Behind closed doors: the intrigue and reality of platform marketer councils

CMOs were out there on stages and in interviews, wagging their fingers at Meta execs, accusing them of caring more about cash than the disharmony it fueled. But behind closed doors, it was all hugs and handshakes as they cozied up to the bigwigs, letting their concerns fade into the background.

Fast forward four years, and it feels like déjà vu.

Just last month X’s (formerly Twitter’s) CEO, Linda Yaccarino, met with marketers on the X client council in London, as well as a number of agency execs for various meetings separately and the outcome was similar despite the gloomy outlook for the platform’s ads business. 

No drama, no hardball negotiations, just a casual chat. It was almost as if the marketers there were in thrall of Yaccarino and her pitch. Not that this should be a surprise. Platforms like X and the executives they enlist have a well-honed knack for engaging marketers, always knowing the right things to say to keep their interest piqued.

“She’s [Yaccarino] magnetic. She’s everything you’d want a struggling company to have from a leadership perspective,” said one ad exec who exchanged anonymity for candor on what happened during their meeting. “She brought her team in at the right points, she was honest, she was just very normal. Like, she was easy to speak to. She’s brilliant. She’s absolutely brilliant.”

This is precisely why client councils and their offshoots are so crucial. They provide platforms like X and their sales bosses to do what they do best: turn skeptics into believers. In the world of advertising, few are as adept at this as Yaccarino.

“I came out of that positive and I thought there’s a lot that we can do with our clients here,” continued the ad exec. “I’m not saying we’re immediately [going to spend there]. We’ve been on the fence about recommendations.”

Simply put, the council did exactly what it was supposed to do for X, striking just the right note and opening the door to possibly spending more there, as the exec’s optimism clearly shows. 

Whether it’ll actually pay off for more marketers is another story, though. Yes, this exec was all smiles, but there are many others who have been through this before. They’ve heard these optimistic pitches time and again, and more often than not, X just hasn’t lived up to the hype — or still involves too much risk.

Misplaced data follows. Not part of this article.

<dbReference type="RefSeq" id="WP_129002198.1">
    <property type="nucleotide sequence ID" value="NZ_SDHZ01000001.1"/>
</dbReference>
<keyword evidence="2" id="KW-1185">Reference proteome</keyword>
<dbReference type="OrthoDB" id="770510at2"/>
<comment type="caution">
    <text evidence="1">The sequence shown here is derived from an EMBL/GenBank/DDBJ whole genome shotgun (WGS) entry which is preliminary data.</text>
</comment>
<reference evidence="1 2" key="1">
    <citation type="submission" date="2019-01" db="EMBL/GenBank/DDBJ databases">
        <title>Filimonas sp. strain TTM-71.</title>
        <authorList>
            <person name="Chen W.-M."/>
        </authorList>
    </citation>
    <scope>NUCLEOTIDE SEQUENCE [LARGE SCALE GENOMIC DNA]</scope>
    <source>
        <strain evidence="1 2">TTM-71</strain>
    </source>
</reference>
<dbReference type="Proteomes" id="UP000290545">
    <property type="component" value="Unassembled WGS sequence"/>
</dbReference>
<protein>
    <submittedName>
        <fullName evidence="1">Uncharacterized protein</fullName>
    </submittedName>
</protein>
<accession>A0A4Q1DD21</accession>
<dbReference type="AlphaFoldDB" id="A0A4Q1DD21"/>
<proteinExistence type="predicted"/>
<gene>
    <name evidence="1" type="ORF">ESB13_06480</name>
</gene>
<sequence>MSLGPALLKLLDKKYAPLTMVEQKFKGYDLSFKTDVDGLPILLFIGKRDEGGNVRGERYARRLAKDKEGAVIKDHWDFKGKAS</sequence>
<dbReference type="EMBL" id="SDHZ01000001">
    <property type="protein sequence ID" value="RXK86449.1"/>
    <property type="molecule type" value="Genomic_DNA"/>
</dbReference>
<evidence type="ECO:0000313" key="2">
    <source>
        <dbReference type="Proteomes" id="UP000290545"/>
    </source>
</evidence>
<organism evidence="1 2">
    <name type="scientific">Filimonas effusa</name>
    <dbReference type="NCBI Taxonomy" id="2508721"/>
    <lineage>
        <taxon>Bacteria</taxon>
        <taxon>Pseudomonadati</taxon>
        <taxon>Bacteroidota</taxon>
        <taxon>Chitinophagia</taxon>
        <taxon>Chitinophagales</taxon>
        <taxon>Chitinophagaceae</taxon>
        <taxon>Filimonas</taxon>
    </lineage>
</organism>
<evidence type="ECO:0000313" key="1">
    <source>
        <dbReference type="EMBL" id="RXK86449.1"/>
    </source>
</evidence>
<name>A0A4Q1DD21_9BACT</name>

This came through even in the latest meeting. Yaccarino made big promises about major advertisers returning and the platform becoming safer for ads, but these were overshadowed by the stark admission that Elon Musk’s controversial posts are here to stay. Advertisers will simply have to accept them or look elsewhere, as Musk isn’t changing his approach. It almost felt like a replay of the first call Musk had with the platform’s client council after his takeover, just updated for the current moment.

Boondoggle or business advice?

Which begs the question: what’s the purpose of a client council if it merely results in a laid-back gathering? 

It’s clearly not as cut-and-dried as the traditional view that these councils are essential focus groups, made up of key clients handpicked to provide direct feedback and fresh ideas to a platform.

No, the truth is, these councils are ways for the platforms to curry favor with senior marketers and extract market intelligence from them. Sometimes, this arrangement proves mutually beneficial for the marketers involved, but other times, they find themselves more as an afterthought.

And speaking of afterthoughts, this seems to be the fate of Snapchat’s AR council. What once convened ad executives on both sides of the Atlantic to discuss the potential of augmented reality now leaves them uncertain if the technology is even a priority anymore — all in a matter of months.

“The moment the AI boom happened, everything changed for the council,” said a senior agency exec, who asked to remain anonymous in exchange for candor. “The meetings stopped as the company, like so many others during that time, decided to focus more aggressively on AI.”

Sure, marketers should always be wary of these shifts when working with platforms — and the agency exec was on the ball with that — but it’s still a bit of a letdown. Especially when Snapchat’s execs put so much effort into getting marketers hyped about their AR plans. They even convinced the agency exec to pitch the tech to some clients who were actually considering diving in.

Whether they would’ve followed up on that interest is a moot point for now. The council hasn’t reconvened since final quarter of last year, and while Snapchat execs have been in touch with its members, it’s pretty obvious to the exec, at least, that those big AR plans they were discussing not too long ago are now in serious rethink mode.